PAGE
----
By admin | March 2, 2008
Edwards makes Vegas his playground
By Richard Allen
Carl Edwards had a great time in Las Vegas and he did not even have to drop a dime into a slot machine. The Missouri driver picked up where he left off on Monday in California by winning the UAW-Dodge 400.
The Las Vegas Motor Speedway proved to be quite a handful for drivers during the opening laps of the race. High winds blew sand and debris all over the racing surface causing slick conditions which forced numerous cars to slip and slide, especially those who chose to run in the high groove.On lap 9 the track conditions created the first caution flag of the day as Kasey Kahne bobbled in Turn 4 and forced Jamie McMurray to take a wild ride through the grass. Turn 4 had already claimed numerous victims during practice and qualifying leading up to the event.
After going through a cycle of green flag pit stops the field was strung out all over the track for several laps. A debris caution brought everyone back together and the racing got interesting for a while as teammates Kyle Busch and Denny Hamlin staged a side by side duel at the front of the field which bunched the cars for a while. Busch was leading at the time and Hamlin was fighting to stay on the lead lap.
The race’s third caution came out when Tony Stewart’s Toyota slammed hard into the Turn 3 wall. The #20 car appeared to blow a tire as it entered the turn. Stewart had to be assisted from his battered machine. “I hurt from the hips down,” Stewart said. “That’s the hardest one I’ve had in a long time.”
After the lap 115 restart Kyle Busch, Matt Kenseth and Jeff Gordon staged a furious battle at the front of the field which was decided as Kenseth took the lead on lap 117 and pulled away until a caution for Robby Gordon’s blown tire and crash again brought the field together.
During the middle stretches of the event the race turned into a pit stop contest as the first car off of pit road seemed to lead until the next caution. The Car of Tomorrow offered up more of the same old same old as clean air seemed to be all important as a high speed game of follow the leader took place at the front of the field.
To show how important clean air seemed to be, Kyle Busch looked like a serious threat to win early in the race. He then seemingly disappeared as he fell back into traffic and lost track position.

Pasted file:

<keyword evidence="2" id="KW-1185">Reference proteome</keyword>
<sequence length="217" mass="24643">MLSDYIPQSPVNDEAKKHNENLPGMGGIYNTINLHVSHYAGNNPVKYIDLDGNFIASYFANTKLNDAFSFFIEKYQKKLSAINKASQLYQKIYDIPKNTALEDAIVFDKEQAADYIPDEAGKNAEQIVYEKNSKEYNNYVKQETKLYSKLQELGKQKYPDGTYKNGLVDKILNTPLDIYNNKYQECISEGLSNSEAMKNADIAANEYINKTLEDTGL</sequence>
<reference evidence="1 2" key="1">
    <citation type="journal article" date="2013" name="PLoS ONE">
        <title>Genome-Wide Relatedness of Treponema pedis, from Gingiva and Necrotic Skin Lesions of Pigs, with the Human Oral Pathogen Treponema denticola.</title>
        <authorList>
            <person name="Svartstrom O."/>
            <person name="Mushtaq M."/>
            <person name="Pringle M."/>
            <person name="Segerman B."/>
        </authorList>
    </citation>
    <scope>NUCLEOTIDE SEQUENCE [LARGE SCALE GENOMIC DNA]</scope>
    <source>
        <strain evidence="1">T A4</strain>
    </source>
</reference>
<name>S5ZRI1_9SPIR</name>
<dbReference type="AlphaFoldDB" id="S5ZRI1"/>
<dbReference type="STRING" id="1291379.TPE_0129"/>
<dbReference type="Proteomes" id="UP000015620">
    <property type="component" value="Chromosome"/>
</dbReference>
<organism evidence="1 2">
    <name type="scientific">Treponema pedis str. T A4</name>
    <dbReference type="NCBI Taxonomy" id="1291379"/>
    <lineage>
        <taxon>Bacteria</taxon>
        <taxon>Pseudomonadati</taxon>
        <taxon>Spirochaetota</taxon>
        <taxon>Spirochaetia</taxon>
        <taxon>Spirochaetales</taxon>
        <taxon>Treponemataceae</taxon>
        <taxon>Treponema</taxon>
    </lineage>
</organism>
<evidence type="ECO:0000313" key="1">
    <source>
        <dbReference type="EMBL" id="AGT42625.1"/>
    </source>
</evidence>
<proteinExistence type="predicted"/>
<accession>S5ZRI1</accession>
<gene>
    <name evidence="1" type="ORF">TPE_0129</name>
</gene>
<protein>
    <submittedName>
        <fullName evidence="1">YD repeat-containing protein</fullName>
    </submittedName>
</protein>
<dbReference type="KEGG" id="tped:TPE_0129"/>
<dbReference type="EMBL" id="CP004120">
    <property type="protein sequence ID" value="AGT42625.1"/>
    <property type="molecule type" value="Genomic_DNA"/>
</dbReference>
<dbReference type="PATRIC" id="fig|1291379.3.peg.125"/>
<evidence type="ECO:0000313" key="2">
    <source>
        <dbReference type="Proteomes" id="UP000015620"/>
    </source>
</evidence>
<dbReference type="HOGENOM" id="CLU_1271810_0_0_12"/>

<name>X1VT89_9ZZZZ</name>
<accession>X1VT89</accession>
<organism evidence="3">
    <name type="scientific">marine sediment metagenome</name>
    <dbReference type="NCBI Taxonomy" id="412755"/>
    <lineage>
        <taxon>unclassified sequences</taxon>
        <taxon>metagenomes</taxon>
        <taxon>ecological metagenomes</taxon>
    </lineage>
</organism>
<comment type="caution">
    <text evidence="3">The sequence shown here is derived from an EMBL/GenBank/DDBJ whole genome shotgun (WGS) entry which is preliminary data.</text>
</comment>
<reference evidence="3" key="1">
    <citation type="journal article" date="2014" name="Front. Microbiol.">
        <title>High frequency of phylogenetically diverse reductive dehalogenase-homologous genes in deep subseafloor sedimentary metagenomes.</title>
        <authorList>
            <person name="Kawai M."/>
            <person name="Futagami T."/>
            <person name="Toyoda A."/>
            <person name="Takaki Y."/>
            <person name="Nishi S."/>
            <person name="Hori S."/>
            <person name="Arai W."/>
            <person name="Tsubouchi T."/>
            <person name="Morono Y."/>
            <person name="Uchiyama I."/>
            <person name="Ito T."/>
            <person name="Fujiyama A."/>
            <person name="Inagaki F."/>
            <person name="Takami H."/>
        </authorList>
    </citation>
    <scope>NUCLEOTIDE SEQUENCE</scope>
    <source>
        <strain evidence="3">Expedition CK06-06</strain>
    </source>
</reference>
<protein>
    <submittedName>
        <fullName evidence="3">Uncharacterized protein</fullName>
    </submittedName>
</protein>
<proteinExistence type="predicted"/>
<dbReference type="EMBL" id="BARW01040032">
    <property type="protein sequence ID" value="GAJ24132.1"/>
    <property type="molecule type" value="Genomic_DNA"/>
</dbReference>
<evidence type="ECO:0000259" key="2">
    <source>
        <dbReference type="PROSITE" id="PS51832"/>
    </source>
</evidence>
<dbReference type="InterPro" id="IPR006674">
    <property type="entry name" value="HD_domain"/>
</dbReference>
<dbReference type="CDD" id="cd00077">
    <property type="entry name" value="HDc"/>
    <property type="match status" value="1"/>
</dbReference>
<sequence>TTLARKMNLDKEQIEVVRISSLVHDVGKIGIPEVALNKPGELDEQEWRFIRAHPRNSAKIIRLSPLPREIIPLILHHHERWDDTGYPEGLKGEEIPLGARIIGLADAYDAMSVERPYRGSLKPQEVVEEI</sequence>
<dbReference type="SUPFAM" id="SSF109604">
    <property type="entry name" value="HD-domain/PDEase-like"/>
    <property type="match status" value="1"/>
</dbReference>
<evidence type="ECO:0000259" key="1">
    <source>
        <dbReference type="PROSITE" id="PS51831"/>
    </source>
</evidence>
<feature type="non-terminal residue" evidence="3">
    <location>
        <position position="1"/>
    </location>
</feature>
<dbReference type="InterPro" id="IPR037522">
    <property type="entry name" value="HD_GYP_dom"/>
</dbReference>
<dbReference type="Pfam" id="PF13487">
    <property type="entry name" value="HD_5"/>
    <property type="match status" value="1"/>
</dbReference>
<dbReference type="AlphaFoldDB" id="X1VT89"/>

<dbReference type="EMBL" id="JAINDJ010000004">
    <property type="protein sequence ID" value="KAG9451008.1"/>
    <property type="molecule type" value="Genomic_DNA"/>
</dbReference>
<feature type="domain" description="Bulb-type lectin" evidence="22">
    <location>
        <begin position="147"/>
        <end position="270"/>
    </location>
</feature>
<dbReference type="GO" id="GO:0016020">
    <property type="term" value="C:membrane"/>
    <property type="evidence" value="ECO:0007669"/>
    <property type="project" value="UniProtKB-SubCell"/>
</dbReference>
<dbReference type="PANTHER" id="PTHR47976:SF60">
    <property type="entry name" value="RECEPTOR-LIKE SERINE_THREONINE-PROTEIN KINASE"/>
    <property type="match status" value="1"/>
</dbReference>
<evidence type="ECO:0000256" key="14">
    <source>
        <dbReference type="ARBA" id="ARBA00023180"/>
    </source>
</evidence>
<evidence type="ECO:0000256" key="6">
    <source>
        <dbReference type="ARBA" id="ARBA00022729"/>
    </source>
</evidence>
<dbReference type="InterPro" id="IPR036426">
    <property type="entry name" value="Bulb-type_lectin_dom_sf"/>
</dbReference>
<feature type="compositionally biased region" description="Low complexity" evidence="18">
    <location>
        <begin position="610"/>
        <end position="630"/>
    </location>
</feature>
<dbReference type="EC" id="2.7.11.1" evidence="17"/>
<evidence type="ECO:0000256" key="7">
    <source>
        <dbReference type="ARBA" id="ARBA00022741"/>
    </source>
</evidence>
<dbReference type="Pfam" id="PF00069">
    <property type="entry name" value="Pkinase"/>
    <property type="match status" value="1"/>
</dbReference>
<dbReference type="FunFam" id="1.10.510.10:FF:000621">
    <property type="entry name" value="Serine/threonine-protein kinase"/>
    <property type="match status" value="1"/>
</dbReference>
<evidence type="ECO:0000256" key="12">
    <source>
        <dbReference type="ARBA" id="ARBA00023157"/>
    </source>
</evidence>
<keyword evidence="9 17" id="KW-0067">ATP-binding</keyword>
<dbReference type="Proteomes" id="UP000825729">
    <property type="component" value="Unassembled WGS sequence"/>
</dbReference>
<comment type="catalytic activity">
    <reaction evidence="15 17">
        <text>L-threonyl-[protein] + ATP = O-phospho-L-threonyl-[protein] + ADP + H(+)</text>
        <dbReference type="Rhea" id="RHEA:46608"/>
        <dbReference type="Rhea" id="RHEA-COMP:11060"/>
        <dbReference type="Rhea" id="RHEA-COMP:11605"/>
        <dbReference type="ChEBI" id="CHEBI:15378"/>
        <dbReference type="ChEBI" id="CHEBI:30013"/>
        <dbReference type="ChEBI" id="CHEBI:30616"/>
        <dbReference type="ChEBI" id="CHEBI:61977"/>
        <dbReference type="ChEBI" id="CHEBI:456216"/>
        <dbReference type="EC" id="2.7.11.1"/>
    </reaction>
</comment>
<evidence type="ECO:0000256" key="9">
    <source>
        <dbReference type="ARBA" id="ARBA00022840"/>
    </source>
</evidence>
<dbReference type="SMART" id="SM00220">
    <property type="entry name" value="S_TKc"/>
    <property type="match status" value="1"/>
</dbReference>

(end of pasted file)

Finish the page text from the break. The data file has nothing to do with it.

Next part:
A debris caution with 50 laps to go set up a spirited race for the lead between teammates Kenseth and Edwards. The #99 car emerged from that battle with the lead. However, a rash of yellow fever kept bunching the field in the race’s closing stages.
Junior Nation got a chance to rise and cheer when their hero, Dale Earnhardt, Jr., moved into second place after passing Kenseth with 14 laps remaining.
The drama really began when Kurt Busch blew a tire and crashed into the Turn 4 wall with 11 laps to go. On the ensuing restart Earnhardt appeared to spin his tires as the cars came up to speed. Gordon and Kenseth attempted to split Junior but wound up getting into each other coming off of Turn 2. Gordon got the worst end of that deal when his car slid hard into the inside wall.
A red flag was brought out so that the track could be cleared of debris which then set up a green-white-checkered finish.
On the race’s final restart Edwards pulled away and left Junior to battle Greg Biffle for second place.
Junior bemoaned the fact that there were so many cautions in the race’s late stages. “This is really frustrating,” he said. “I would’ve liked to had a shot at Carl with hotter tires.”
“This has been an amazing couple of weeks,” Edwards declared in victory lane after performing another successful back flip.
The Top 10:
1. Carl Edwards
2. Dale Earnhardt, Jr.
3. Greg Biffle
4. Kevin Harvick
5. Jeff Burton
6. David Ragan
7. Kasey Kahne
8. Travis Kvapil
9. Denny Hamlin
10. Mark Martin
Richard Allen is a member of the National Motorsports Press Association. His weekly column appears in The Mountain Press every Wednesday.
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